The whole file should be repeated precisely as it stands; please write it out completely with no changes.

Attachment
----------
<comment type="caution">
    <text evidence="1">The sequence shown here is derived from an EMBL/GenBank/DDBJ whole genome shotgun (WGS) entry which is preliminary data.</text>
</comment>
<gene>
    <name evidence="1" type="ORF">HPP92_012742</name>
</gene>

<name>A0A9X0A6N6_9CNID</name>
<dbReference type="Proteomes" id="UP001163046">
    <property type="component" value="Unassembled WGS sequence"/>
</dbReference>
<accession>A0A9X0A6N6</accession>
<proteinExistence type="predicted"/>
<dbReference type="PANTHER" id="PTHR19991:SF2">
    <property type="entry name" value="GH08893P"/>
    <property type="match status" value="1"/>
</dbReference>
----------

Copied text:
<comment type="caution">
    <text evidence="1">The sequence shown here is derived from an EMBL/GenBank/DDBJ whole genome shotgun (WGS) entry which is preliminary data.</text>
</comment>
<gene>
    <name evidence="1" type="ORF">HPP92_012742</name>
</gene>

<name>A0A9X0A6N6_9CNID</name>
<dbReference type="Proteomes" id="UP001163046">
    <property type="component" value="Unassembled WGS sequence"/>
</dbReference>
<accession>A0A9X0A6N6</accession>
<proteinExistence type="predicted"/>
<dbReference type="PANTHER" id="PTHR19991:SF2">
    <property type="entry name" value="GH08893P"/>
    <property type="match status" value="1"/>
</dbReference>